Leaders said the rule requiring more French as a Second Language courses at CEGEPs in English would unfairly penalize their youth and that their communities should be exempt from the bill.

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QUEBEC — A group of indigenous community leaders are calling on the Legault government to exempt them entirely from Bill 96 reforming the Charter of the French Language, or they risk an exodus of young people.

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But the Minister Responsible for the French Language and the bill, Simon Jolin-Barrette, quickly closed the door on any special accommodations.

“As was the case in 1977, they are all subject to the Charter of the French Language,” Jolin-Barrette told reporters. “I want to reassure people, nothing changes for First Nations.”

Jolin-Barrette was reacting to a speech made by the leaders of several indigenous nations at a news conference in the lobby of the National Assembly on Tuesday. The group was there at the invitation of the opposition Liberal and Québec Solidaire parties, who said they, too, tried to get the government to water down elements of the bill, but failed.

Ghislain Picard, head of the Quebec-Labrador Assembly of First Nations, said Bill 96 could force indigenous youth to leave Quebec for higher education in other provinces.

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Picard said the indigenous community tried to propose amendments to the bill when it was in committee, but Jolin-Barrette rejected them all. Now, he said he, they can’t even get a meeting with the government.

“Even when we follow the rules, we become victims,” ​​Picard told reporters. “We have a bill that is being rushed without any regard for indigenous rights.”

At issue is the addition of three more French as a Second Language courses at CEGEPs in English, attended by many indigenous youth from across Quebec. Students would also have the option of taking three language courses in French, but neither formula is a good fit for a community that already has lower-than-average college diploma rates.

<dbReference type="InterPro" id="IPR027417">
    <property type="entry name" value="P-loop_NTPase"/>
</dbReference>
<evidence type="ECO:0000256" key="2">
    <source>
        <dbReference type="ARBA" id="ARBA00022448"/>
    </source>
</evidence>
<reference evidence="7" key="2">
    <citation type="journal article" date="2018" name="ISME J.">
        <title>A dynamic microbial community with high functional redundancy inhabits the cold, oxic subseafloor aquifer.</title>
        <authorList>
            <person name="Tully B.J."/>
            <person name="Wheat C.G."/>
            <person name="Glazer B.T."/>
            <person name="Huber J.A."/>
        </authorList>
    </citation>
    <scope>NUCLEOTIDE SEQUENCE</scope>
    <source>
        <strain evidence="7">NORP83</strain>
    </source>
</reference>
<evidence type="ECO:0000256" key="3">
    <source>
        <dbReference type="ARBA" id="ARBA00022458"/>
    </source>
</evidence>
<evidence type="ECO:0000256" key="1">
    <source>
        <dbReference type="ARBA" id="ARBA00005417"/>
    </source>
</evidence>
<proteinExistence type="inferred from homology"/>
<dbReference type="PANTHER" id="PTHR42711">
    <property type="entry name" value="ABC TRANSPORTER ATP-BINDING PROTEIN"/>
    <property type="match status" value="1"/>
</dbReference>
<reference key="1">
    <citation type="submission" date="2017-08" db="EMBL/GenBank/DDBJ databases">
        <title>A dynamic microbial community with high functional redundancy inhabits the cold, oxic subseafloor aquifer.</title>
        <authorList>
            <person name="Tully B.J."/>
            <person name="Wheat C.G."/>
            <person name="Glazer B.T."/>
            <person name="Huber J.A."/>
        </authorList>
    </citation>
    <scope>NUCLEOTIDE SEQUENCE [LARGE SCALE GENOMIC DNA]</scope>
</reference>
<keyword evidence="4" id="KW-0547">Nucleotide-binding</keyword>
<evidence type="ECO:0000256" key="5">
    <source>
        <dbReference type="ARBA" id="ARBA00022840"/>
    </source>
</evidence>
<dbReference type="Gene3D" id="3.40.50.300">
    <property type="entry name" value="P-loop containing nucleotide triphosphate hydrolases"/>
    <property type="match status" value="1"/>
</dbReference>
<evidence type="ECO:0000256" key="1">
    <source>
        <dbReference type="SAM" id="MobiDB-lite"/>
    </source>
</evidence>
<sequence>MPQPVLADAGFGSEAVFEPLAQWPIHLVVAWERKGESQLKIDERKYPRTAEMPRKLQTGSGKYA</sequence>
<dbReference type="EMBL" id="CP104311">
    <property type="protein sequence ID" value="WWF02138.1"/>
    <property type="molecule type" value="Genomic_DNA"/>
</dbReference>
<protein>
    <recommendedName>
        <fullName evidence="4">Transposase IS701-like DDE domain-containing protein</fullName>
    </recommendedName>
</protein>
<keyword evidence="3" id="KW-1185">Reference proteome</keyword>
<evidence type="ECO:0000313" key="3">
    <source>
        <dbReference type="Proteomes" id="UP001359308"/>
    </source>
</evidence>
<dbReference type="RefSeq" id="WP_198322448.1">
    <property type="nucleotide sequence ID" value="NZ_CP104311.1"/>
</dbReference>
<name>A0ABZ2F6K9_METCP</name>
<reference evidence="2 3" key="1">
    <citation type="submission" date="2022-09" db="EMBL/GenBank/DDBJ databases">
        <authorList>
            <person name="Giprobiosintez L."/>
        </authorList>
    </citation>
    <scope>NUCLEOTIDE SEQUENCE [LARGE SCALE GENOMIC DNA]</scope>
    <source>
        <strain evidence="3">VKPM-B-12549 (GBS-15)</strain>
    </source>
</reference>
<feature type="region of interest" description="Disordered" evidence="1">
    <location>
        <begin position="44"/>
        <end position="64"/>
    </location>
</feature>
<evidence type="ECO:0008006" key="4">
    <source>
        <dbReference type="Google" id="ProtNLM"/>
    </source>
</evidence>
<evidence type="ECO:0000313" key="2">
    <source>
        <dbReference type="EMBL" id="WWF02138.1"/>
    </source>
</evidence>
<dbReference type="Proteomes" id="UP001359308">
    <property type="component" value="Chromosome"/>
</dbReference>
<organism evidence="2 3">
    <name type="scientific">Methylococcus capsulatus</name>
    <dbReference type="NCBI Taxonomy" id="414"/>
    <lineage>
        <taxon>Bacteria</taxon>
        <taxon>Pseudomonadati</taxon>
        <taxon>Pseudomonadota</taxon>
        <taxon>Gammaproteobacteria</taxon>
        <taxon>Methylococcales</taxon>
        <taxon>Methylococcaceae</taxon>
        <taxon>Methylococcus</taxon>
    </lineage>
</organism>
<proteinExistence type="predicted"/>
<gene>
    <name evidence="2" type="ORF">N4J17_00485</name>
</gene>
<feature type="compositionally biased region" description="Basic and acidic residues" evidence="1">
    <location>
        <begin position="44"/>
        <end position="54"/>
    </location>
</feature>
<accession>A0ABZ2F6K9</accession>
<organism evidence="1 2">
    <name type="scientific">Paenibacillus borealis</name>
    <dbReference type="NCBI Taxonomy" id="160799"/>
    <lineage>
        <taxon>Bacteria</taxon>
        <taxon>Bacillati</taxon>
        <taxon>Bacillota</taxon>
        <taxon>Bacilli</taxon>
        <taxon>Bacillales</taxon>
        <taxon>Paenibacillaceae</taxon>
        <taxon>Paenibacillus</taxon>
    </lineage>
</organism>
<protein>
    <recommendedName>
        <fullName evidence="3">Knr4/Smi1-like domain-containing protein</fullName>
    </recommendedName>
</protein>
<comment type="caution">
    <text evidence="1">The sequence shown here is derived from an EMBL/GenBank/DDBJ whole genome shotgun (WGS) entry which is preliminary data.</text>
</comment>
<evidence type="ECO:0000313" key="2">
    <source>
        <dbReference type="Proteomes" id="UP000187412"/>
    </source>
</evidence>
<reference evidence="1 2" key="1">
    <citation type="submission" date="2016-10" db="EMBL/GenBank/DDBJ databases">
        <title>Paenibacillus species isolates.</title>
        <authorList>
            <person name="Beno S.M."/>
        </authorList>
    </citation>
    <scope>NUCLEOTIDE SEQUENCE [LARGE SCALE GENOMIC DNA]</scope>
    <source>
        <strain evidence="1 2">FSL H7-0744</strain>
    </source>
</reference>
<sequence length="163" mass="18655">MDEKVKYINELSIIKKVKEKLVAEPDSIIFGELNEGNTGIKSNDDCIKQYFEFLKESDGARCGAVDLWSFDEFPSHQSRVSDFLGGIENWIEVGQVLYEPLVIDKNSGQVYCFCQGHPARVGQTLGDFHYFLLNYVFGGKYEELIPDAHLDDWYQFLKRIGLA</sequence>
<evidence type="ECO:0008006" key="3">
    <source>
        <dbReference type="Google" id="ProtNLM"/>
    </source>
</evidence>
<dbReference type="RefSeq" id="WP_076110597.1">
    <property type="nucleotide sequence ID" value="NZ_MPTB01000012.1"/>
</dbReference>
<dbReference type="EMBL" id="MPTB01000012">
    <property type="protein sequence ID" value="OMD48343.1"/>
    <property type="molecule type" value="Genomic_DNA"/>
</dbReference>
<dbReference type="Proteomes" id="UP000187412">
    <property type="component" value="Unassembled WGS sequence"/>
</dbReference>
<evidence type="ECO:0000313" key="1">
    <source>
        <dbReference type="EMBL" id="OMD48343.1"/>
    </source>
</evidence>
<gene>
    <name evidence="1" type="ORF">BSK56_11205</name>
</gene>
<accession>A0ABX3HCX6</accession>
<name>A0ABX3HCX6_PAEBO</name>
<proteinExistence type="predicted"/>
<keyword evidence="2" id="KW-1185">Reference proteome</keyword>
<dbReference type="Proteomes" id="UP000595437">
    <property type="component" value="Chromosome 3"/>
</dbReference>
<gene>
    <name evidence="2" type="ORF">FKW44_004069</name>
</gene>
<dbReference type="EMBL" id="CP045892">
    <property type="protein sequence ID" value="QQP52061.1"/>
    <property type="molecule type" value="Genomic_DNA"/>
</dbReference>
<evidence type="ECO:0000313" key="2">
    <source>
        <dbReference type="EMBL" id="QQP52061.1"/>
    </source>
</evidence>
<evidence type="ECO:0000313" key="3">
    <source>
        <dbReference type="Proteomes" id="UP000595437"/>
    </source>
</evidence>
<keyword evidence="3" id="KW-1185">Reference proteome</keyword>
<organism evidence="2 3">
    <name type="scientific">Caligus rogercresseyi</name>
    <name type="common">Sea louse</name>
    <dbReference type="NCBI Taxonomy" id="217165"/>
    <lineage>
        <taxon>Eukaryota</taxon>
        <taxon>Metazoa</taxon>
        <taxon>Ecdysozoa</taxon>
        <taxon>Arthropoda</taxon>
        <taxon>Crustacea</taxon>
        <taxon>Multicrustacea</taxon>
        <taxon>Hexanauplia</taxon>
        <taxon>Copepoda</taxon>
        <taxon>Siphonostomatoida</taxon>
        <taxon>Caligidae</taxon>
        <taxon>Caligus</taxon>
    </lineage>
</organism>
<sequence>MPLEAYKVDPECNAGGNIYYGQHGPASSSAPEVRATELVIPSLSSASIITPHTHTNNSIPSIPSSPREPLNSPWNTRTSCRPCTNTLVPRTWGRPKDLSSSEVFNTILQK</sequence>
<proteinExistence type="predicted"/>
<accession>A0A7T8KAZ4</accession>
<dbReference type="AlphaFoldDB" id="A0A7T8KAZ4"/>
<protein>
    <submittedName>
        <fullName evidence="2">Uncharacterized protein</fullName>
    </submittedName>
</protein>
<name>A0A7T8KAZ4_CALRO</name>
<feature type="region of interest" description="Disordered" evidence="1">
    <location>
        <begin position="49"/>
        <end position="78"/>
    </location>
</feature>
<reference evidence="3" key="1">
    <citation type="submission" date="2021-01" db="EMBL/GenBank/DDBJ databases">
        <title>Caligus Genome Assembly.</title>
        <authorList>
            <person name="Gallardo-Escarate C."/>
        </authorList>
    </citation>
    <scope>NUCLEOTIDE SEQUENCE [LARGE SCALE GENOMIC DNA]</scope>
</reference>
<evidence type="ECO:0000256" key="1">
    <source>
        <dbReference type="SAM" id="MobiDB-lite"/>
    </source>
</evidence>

Only 11 percent of indigenous people have a title, compared to 26 percent of non-indigenous people.

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“They are setting us up to fail,” said John Martin, chief of the Mi’kmaq community of Gesgapegiag, standing next to Picard. “It’s definitely having an impact on the success rate of our students. We want to be part of Quebec society, we want a future in Quebec.

“It is a destructive bill. It is a continuation of the kind of colonialist, paternalistic and exterminating activities that governments have successfully carried out since the establishment of these territories. It has to stop. They need to sit with us.”

Bill 96 goes against all recent talk of reconciliation between First Nations and governments, added Kahsennenhawe Sky-Deer, Grand Chief of the Kahnawake Mohawk Council.

He was asked to explain comments made by Denis Gros-Louis, director general of the Quebec First Nations Education Council, last week that the bill amounts to cultural genocide.

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“Sometimes using strong words like that makes people really wonder, ‘Why do they say things like this?’” Sky-Deer said.

He added that recent events like the residential school tragedy have given impetus to communities to protect their culture.

“We’re in this phase of having to rebuild our languages, rebuild our culture because of this attempted assimilation and genocide of our people,” Sky-Deer said.

As for possible protests against House Bill 96, Sky-Deer indicated that actions would follow.

Students later filed out of the Kahnawake Survival School and were joined by parents and other community members. About 800 people walked from the school three miles down Route 132 to the grassy area at the foot of the Mercier Bridge.

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Québec Solidaire co-spokeswoman Manon Massé and liberal indigenous affairs critic Greg Kelley said Jolin-Barrette needs to take the time to better explain it to the community.

The Parti Québécois did not accept the invitation to attend the press conference. Earlier, PQ leader Paul St-Pierre Plamondon said the group’s use of the term cultural genocide was inappropriate.

“I’m sorry, but this is not a way to start a dialogue,” St-Pierre Plamondon told reporters. “We are committed to making sure there are resources to ensure the success of First Nations students. But the French language is important in Quebec, it is the common language and it is not helping students to say that they will only learn English.”

It is not clear how the government could drastically change House Bill 96 at this late stage in the adoption process. The legislature is expected to vote this week on a final batch of amendments to the bill before final approval later this month.

Jason Magder of the Montreal Gazette contributed to this report.

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